Cultural identity through art: How Georgian folk can be heard in electro music field of Utrecht

Cultural identity through art: How Georgian folk can be heard in electro music field of Utrecht

Humans are shaped by memories and experiences, and you can learn a lot about an artist’s background through their work. Culture and identity are closely linked, influencing creations based on the impact artists have felt. This connection is evident in music.

While the Dutch education system includes music, it differs from the Georgian tradition of early choir singing. This contrast inspires young Georgian artist Anushka Chkheidze to infuse her electronic music with Georgian polyphonies.

“I used to feel the fullness and freedom in choir during my childhood. It’s the same now—I am energized when I create music,” says the 26-year-old musician from Kharagauli, Georgia. Having toured Europe and played at festivals like ESNS and Tweetakt in the Netherlands, Anushka seamlessly blends ambient music with unconscious harmonies from her culture.

“Being from Georgia will always make me an interesting musician,” mentions Anushka. Her music goes beyond just sound, beats, or harmonies; it incorporates her cultural identity. Tracks like “My Lands,” “+995” (Georgian phone code), and “Utrecht” reflect this.

For Anushka, her work is a journey back to childhood, home, and old memories. She explores how cultural expression can harmonize with music in a different country with diverse backgrounds. “Folk is not mechanical; it is made by humans,” explains Anushka, emphasizing that culture is a community that transcends borders. Music as a language that nongeorgian speakers can listen and feel at the same time.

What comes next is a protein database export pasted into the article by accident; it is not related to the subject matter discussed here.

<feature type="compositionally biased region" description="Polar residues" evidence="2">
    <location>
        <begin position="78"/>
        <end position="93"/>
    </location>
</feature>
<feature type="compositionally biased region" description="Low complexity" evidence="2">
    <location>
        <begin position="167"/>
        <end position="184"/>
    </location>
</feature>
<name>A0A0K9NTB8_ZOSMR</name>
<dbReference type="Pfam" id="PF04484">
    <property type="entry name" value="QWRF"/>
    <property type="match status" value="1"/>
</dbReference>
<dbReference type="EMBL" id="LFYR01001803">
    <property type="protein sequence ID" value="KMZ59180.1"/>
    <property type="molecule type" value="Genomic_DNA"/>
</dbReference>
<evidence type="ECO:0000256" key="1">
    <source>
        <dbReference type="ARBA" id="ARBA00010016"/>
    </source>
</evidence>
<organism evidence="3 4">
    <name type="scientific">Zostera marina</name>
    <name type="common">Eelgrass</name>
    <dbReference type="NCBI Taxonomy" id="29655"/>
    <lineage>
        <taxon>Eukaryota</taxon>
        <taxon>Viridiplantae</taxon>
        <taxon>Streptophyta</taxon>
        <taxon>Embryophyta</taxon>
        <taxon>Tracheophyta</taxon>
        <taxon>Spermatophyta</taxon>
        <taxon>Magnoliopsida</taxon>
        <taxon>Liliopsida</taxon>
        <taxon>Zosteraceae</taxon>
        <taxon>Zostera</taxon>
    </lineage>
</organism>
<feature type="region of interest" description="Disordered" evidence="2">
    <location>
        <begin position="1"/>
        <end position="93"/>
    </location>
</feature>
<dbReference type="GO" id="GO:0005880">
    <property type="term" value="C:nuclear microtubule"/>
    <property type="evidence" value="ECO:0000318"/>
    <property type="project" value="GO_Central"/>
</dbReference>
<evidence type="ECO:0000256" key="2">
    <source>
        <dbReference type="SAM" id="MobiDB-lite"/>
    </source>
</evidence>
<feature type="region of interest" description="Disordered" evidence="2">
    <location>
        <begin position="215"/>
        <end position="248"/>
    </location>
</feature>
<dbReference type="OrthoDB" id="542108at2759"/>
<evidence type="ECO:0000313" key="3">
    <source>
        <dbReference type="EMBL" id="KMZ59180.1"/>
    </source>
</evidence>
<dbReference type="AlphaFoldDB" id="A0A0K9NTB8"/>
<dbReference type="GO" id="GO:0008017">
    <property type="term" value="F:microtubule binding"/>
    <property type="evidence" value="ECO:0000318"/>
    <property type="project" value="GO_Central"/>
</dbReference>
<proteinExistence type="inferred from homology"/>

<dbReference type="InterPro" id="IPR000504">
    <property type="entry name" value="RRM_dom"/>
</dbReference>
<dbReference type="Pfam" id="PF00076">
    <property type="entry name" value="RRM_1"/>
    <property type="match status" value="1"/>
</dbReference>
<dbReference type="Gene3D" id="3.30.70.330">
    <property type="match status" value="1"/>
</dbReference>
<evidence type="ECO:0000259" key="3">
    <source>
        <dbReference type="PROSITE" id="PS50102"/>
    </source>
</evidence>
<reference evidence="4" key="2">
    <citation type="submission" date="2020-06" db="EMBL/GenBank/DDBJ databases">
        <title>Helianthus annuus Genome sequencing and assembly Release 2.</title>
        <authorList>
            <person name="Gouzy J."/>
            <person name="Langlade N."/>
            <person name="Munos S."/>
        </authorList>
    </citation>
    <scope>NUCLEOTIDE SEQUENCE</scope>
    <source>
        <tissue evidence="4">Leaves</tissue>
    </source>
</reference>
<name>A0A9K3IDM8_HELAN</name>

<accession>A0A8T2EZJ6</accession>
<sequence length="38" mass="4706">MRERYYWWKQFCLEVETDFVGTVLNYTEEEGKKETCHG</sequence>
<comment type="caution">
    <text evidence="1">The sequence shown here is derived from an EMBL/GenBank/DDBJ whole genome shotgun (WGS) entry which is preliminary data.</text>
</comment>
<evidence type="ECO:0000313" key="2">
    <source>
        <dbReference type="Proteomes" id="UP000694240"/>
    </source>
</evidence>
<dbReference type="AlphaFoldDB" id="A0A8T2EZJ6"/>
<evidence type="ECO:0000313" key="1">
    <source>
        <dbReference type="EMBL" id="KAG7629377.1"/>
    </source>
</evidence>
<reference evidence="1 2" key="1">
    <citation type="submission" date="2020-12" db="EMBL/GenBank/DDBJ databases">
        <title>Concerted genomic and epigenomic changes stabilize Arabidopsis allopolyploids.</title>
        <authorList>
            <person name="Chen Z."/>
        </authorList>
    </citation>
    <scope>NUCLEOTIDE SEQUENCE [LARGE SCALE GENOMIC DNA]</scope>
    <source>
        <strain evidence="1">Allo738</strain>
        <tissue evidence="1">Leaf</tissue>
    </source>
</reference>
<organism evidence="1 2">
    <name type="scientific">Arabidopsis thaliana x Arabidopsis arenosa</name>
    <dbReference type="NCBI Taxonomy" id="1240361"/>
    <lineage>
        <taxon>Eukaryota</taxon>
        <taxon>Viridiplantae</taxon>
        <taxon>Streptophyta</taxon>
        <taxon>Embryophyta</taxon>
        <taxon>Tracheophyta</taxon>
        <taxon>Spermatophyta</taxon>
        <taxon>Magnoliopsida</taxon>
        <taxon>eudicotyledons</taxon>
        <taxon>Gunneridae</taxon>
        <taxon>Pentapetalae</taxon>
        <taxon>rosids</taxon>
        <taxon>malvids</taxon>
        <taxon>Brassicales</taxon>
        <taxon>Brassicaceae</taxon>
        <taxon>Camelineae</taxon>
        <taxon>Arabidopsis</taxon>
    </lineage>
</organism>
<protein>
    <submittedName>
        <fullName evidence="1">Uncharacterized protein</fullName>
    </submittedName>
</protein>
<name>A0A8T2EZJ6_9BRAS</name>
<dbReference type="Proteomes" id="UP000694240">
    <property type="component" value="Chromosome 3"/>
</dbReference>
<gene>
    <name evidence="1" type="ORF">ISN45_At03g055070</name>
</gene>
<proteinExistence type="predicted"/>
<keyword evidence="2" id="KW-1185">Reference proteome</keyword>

So how does this happen? How can electronic music scene in a totally different country welcome Geogian musician with open arms? With Anushkas unique sound, listeners understand that this new experience she created by her music is not just a drum beat, nor a piano chord, but a cultural trans made live. Distinctive sound of Georgian harmonies could be more prominent for a georgian listener but polyphony which weaves together many voices, each with its own melody, can be felt by all.

“When my first album came out, I received the best feedback from Dutch vinyl shops. I thought If I had to study abroad, it had to be the Netherlands—it felt closest to my sound,” says Anushka Chkheidze, nominated for IMPALA’s European Independent Album of The Year Award. She is currently studying at HKU.

within HKU’s dimly light studio Anushka sits in the center of the room. Upon entering, one can’t help but notice an array of instruments neatly arranged against one wall, including synthesizers, drum machines, and other electronic devices that contribute to the artist’s distinctive sound.

In the center of the room, the artist’s laptop is connected to a set of speakers, serving as the command center for her creative process

The studio ambiance is a key aspect of the creative process. Dim lighting sets the mood, and the walls filled with posters and artwork reflect the artist’s inspirations.

The fusion of electronic elements with traditional Georgian sounds showcases a intresting blend of modern and cultural influences. The studio exudes creative energy, and there’s an unknown excitement in witnessing the birth of each experiment.

To understand that cultural identity could be found in the sound lines of a musician’s laptop screen, that before every live show Anushka sits in this studio and creates magic beats, makes this hidden gem of a place feels  like a museum. Exhibition of a cultural kind with history of music, old, new and modern. To be able to show who are you through untold words is the power of culture.

About The Author

Lizi Kurdadze

I am a 19 years old student in digital media and communications from Georgia. Over the coming 6 months I will follow a minor in cultural journalism at Hogeschool Utrecht. During my current minor, I will delve into exploring the further cultural landscapes of music and people. I am eager to learn more about the aspects of storytelling as well as audio and video journalism.